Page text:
Someone Else’s Algorithm

According to the majority of apparel retailers my body is shaped in a way they don’t expect. A little slimmer here and a little longer there puts me between sizes. For may years, it was so rare to find clothing that actually fit – that I forget what sizes I was even looking for. And I spent many years with a dresser filled with someone else’s pants. These days, I know what sizes I’m looking for and I know the places absolutely don’t carry them. Half the battle.

This past week, C and I were reading Lauren Ipsum for bedtime story. It’s a fun, 130 page, Alice-in-Wonderland-esque story introducing computer programming concepts to kids. Huge kudos to the authors for presenting concepts like The Wandering Salesman, abstraction, jargon, and root cause analysis in an approachable, delightful manner. C and I both found it great fun.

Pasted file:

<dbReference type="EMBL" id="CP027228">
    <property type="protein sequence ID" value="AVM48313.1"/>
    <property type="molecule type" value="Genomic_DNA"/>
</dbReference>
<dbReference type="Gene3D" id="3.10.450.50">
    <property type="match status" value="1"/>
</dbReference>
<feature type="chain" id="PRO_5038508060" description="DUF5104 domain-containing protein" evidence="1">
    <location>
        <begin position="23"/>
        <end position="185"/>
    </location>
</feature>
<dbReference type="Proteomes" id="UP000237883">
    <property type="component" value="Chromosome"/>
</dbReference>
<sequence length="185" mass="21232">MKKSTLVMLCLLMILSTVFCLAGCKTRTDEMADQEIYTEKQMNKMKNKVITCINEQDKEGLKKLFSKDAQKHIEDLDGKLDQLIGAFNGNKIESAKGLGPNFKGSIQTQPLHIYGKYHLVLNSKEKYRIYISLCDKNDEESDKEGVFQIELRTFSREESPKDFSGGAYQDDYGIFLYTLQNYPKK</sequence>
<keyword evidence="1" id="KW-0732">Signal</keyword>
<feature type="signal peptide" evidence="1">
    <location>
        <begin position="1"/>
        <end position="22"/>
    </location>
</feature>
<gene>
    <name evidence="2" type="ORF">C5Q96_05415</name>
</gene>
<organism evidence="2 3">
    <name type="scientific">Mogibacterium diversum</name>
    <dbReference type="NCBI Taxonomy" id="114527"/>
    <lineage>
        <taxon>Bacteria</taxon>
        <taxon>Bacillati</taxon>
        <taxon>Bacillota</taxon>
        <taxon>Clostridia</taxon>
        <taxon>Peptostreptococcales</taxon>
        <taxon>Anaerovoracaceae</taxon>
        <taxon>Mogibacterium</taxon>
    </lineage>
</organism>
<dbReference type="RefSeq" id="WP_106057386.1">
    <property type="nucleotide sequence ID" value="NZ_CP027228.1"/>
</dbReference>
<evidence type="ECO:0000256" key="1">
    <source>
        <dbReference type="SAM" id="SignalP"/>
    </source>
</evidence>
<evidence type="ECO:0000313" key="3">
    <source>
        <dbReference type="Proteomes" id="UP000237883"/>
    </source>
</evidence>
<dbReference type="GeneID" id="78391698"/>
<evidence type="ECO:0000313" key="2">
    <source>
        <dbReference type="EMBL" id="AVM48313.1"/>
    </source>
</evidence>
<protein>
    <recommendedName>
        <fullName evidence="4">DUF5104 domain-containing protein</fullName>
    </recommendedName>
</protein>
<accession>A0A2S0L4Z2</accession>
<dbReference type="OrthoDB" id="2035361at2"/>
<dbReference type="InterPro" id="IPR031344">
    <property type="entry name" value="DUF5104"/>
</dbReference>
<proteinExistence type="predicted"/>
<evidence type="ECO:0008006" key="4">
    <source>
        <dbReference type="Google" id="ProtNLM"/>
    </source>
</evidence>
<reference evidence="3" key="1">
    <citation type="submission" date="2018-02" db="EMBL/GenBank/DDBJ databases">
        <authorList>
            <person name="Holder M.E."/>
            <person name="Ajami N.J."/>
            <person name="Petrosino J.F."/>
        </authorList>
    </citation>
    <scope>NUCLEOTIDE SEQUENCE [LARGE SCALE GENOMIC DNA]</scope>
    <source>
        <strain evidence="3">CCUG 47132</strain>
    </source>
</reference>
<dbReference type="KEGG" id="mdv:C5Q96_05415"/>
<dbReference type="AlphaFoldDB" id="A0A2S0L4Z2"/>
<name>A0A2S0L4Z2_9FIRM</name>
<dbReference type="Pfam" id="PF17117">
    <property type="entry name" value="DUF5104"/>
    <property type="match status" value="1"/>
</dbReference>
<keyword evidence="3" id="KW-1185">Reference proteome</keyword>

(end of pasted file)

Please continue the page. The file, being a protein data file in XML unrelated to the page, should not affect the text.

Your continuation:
As the story was winding down, the following passage grabbed and shook me hard. I paused reading out-loud, held back a “DAMN STRAIGHT!”, and dog-eared the page:

“His algorithm makes sense for him, but maybe not for you. It’s tempting to jump on the first answer that comes along. But a lot of the time it’s not the best. That’s why you have to keep your head on.”

“Why didn’t anybody say anything?”

“…No one is going to live your life for you, girl.”

Someone else’s algorithms – just like their pants – most likely don’t fit you and could introduce more problems. Conway’s Law reminds us of this as well.

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